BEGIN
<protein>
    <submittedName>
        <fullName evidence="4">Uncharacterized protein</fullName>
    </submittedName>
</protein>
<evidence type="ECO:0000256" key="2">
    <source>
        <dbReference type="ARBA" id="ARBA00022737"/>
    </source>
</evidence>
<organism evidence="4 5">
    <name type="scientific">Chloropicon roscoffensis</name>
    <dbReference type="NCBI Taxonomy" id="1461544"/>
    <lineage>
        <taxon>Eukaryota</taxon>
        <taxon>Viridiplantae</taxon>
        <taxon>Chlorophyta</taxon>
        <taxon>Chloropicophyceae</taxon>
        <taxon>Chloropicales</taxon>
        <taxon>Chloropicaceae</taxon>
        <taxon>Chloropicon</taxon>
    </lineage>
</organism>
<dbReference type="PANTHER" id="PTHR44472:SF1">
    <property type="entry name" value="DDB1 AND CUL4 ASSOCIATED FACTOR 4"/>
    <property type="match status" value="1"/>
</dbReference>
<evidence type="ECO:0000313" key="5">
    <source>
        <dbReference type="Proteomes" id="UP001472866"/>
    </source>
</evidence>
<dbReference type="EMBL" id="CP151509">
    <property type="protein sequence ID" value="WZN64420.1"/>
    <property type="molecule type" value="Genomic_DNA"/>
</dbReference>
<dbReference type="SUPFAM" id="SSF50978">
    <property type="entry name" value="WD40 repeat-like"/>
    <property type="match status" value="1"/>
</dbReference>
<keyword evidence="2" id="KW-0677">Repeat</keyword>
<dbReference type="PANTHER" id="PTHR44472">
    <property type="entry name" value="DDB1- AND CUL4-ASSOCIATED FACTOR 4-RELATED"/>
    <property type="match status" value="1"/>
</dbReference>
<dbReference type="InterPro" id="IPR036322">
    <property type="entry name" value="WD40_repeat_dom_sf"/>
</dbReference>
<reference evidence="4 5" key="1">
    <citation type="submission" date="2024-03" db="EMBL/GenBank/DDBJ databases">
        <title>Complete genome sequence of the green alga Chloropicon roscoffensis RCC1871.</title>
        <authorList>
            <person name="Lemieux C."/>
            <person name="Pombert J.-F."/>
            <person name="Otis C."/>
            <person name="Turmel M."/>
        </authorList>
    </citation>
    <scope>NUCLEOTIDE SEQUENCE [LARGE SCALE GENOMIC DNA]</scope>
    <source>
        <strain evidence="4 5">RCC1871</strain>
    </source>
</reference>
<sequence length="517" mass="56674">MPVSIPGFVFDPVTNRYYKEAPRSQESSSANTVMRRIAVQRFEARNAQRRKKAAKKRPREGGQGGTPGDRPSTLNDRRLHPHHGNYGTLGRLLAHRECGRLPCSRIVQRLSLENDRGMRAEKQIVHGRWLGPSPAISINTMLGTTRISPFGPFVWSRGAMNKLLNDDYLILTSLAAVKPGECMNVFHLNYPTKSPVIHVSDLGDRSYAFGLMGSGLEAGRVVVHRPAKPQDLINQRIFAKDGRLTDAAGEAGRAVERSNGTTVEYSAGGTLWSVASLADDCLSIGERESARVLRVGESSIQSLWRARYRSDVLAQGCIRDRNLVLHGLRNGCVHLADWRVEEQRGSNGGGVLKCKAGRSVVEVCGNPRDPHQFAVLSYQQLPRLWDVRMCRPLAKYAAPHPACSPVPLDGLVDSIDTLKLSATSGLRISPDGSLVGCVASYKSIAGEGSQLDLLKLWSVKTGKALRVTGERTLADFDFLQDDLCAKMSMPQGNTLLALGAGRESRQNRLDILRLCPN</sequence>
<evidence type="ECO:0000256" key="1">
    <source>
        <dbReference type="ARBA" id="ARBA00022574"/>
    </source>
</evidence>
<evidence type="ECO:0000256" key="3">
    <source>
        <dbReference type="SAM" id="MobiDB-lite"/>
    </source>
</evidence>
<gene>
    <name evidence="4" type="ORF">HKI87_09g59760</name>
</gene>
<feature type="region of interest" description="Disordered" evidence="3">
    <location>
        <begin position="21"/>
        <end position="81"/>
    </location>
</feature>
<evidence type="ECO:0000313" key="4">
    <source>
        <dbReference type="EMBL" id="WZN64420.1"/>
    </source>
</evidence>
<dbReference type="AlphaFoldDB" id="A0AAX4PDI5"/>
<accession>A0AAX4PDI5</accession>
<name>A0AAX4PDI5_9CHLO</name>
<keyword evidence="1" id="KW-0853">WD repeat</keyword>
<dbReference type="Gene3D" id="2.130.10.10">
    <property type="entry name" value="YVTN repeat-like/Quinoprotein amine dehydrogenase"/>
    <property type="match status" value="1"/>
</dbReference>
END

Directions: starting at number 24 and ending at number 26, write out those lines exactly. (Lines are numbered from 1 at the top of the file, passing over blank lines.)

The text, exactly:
<dbReference type="PANTHER" id="PTHR44472:SF1">
    <property type="entry name" value="DDB1 AND CUL4 ASSOCIATED FACTOR 4"/>
    <property type="match status" value="1"/>